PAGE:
Cambridge gets it's name by being built where there was a BRIDGE over the river CAM. The river flows throughout town and plays a big role in the town's social life. There are many foot paths along the river where one can walk or jog, additionally there are punts and kayaks one can rent for a day. Plus of course, the university has a rowing team that practices (and competes) along the Cam.

The trails along the river extend beyond town. A favorite (for locals, tourists and celebrities alike) is to row, paddle or hike out to The Orchard. Nestled in an apple orchard allowed to grow wild, The Orchard is a lovely garden cafe. The food was amazing, the location peaceful. Alice and I enjoyed a lovely lunch at the Orchard.

Then we hiked along the river on the very muddy wet trail back into town. The muddiness was clearly not a deterrent as we encountered many others along our hike.

Not everyone in Cambridge cycles or walks, they also have an extensive system of busses. However these busses are a bit unique. Some parts of Cambridge had old rail lines that were no longer in use, yet they still existed as pathways. These were converted into roads for busses and busses only. (there are signs that say: "Car Trap", so that people know not to drive there. The busses were also outfitted with an extra set of wheels. What happens is that when the busses come to these lanes, they lock into the lane and cannot deviate from it. Because there is no other traffic, the busses can (and do) go as fast as a train. It's interesting to watch as the driver simply takes his hands off the wheel, sits back and lets the bus accellerate.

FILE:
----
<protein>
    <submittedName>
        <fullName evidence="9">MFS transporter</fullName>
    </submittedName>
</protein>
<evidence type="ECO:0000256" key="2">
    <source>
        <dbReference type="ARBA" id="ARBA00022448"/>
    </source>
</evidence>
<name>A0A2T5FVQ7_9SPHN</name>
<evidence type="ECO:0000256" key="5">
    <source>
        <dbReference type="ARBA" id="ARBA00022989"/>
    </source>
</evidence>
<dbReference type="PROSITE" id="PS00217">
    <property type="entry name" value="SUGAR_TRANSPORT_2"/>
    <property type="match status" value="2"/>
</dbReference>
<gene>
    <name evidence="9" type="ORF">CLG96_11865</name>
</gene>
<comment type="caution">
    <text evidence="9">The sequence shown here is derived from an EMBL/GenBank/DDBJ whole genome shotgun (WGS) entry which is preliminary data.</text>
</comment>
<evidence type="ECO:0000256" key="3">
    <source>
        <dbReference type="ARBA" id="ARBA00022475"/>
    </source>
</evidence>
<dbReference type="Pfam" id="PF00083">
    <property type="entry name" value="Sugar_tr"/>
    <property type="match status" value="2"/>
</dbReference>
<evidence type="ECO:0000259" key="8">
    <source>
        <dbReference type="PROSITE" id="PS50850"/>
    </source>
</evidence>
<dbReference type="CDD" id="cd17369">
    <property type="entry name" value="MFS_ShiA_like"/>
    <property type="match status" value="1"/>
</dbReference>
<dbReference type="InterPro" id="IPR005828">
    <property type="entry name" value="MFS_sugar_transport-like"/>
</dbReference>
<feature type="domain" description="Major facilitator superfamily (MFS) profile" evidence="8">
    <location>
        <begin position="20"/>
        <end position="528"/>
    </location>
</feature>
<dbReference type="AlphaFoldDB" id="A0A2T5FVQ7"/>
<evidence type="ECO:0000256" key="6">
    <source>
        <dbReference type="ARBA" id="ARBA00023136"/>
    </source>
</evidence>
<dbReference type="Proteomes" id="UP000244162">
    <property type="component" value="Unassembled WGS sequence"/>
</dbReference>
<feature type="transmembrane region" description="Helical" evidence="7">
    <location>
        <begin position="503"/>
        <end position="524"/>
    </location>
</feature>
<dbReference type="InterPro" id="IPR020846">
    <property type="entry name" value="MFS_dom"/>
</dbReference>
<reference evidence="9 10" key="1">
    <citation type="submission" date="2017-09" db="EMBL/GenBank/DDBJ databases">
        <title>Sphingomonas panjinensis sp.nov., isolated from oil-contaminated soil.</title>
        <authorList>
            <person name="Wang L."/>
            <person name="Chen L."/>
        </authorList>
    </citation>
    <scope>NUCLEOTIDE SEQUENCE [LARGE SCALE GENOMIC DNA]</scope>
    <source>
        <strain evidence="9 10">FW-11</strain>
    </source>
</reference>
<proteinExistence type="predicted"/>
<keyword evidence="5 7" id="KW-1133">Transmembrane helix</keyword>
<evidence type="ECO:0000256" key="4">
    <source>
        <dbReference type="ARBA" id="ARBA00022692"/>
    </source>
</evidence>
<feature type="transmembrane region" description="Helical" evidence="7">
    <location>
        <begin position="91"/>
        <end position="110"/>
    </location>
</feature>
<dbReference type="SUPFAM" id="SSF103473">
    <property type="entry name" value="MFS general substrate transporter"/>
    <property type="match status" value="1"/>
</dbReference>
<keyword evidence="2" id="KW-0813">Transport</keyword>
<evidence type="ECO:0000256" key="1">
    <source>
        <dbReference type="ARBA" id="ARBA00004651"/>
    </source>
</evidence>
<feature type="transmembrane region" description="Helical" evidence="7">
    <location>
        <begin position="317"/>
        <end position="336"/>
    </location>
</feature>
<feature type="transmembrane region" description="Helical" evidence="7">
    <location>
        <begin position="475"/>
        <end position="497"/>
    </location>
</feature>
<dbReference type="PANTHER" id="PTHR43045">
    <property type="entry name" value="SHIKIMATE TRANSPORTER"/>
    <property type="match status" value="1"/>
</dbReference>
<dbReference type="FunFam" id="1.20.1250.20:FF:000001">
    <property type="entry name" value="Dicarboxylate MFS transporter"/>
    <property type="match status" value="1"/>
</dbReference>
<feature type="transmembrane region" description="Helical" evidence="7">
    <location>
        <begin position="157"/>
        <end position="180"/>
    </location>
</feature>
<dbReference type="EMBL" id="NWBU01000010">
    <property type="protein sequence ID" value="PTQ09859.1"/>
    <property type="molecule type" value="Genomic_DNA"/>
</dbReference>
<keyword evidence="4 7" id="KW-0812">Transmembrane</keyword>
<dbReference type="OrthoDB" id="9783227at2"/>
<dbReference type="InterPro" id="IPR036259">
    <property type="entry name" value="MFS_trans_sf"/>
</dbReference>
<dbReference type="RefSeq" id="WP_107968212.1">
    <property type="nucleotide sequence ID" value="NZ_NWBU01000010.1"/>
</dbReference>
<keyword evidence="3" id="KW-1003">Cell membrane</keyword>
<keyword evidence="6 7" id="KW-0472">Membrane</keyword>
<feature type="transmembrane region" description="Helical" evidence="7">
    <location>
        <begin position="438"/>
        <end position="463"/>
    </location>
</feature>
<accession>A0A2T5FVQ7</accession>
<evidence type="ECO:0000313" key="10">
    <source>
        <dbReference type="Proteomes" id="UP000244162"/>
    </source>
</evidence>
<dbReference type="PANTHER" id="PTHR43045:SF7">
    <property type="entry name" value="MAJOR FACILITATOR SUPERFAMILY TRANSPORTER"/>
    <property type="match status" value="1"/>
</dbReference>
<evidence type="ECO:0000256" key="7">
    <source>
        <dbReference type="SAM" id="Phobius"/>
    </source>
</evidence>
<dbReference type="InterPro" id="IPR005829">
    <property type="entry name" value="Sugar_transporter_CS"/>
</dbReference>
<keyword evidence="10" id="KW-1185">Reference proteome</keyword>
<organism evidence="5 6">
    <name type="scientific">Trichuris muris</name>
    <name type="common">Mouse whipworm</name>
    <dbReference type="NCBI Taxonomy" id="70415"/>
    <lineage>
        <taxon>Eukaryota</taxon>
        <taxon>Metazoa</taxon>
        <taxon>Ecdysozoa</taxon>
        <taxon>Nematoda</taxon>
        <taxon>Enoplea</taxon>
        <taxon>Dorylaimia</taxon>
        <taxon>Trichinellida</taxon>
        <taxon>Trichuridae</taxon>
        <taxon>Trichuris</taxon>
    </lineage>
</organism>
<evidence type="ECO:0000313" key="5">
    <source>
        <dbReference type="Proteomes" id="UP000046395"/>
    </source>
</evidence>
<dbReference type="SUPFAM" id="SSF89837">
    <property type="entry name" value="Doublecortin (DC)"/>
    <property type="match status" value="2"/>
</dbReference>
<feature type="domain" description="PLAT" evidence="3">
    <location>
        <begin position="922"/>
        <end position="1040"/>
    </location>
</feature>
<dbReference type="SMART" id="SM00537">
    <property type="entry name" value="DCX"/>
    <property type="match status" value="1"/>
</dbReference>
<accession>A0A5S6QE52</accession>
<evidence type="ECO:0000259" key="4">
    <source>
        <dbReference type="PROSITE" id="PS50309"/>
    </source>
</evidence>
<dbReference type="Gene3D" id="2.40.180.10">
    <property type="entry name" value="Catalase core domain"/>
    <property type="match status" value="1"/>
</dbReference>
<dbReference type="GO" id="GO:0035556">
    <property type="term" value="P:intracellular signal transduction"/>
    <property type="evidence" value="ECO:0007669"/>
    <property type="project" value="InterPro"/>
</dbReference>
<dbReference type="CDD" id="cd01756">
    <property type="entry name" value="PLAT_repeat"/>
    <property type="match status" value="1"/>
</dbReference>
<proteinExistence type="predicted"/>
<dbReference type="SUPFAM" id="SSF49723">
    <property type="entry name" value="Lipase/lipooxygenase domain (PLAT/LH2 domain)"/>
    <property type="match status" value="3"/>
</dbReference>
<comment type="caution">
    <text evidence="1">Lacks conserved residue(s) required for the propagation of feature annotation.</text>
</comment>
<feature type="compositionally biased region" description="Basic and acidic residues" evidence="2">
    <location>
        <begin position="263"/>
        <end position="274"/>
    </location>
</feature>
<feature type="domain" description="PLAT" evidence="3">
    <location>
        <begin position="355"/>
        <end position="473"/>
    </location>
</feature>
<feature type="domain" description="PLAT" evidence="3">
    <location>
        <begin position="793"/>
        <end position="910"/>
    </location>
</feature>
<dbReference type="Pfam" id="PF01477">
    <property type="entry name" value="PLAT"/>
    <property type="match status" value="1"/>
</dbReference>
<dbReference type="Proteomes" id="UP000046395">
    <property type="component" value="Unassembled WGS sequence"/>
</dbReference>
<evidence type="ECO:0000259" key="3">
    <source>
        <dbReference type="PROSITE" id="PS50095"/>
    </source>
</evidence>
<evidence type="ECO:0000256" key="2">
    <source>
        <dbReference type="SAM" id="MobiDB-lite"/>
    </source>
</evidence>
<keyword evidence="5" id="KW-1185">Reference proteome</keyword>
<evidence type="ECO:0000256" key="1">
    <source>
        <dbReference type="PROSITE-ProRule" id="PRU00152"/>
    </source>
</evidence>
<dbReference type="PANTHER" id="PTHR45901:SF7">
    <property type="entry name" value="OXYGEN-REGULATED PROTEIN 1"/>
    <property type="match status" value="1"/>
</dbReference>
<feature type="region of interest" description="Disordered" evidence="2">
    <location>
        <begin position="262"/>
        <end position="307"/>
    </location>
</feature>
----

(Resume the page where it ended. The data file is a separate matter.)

Cambridge is a great place to visit - oh! And if you want to stand out as a tourist, then just buy/wear a Cambridge University hoodie!

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Location:Cambridge, England

22 July 2012

Where Giants Tread

Some places are known around the world, Cambridge University is one of them. Nestled along the river Cam in England, Cambridge is a beautiful university town with buildings that date back to BEFORE Columbus discovered the "New World".

Walking through Cambridge, visiting the sites, one cannot help but hear of the greats who stood here before.

Newton, Darwin, Watson, Crick, Hawking, JJ Thompson, Whipple....these great scientists studied and learned and discovered here. But they also lived here and left their mark on the town.

Here is Darwin's microscope in the Whipple museum. I stood staring at the actual microscope that Charles Darwin actually used. I learned that he spent an extraordinary amount of personal money on this microscope because he was so serious about his science.

Stephen Hawking's contribution to the town was in the form of this clock, the Corpus Clock, which he did not design. Perhaps that is why it is only exact once every 5 seconds!

The Cavendish Laboratory - I am in awe of all who study there.

As I sat in The Eagle, tucked into a fireplace table, I wondered if Watson and Crick had ever sat there and discussed the possible shapes and structure of DNA.

Not everyone who attends Cambridge studies the sciences, and of course not all scientists make world-changing discoveries, but I am sure that all who study at Cambridge have the resources for greatness available to them right at their university.

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Location:Cambridge University, England